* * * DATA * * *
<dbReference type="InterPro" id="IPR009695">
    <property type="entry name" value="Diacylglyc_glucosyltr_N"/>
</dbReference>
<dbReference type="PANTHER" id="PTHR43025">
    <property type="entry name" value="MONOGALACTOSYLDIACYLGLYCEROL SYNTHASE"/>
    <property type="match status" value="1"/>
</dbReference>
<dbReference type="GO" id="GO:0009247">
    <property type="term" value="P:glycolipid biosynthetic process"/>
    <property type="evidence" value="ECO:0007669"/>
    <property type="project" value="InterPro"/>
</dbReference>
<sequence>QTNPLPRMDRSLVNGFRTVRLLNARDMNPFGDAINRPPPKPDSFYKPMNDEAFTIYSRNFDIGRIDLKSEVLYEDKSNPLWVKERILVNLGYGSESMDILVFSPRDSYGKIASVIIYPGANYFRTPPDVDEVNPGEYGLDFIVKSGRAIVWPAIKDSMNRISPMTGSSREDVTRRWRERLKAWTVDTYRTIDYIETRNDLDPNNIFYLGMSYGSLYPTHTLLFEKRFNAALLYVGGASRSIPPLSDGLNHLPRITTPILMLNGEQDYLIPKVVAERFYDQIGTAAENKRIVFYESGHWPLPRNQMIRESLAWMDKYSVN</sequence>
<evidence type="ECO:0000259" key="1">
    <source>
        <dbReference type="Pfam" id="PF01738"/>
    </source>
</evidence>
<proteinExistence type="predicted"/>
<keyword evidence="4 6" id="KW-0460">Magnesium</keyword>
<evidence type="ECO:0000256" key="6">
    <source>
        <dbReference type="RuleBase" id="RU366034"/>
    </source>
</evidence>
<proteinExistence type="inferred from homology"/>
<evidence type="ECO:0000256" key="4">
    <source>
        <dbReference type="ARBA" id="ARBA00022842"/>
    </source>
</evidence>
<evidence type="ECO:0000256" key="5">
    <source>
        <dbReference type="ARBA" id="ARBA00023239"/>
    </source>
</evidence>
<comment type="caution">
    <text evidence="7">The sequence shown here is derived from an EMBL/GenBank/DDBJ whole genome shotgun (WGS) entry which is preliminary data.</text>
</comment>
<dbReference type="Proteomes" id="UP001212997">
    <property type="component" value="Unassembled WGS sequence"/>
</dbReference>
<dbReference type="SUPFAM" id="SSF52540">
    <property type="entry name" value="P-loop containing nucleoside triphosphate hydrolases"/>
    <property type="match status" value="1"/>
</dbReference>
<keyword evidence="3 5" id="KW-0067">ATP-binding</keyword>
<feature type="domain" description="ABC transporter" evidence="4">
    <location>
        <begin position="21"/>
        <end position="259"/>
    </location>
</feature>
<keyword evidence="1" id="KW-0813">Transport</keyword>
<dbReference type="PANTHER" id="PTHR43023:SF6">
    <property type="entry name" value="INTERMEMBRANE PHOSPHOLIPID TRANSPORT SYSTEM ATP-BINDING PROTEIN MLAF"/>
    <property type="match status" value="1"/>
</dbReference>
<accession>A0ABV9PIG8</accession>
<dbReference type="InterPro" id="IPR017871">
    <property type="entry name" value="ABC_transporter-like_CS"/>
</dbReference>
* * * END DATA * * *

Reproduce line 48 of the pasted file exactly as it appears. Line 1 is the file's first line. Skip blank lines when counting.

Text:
<feature type="domain" description="ABC transporter" evidence="4">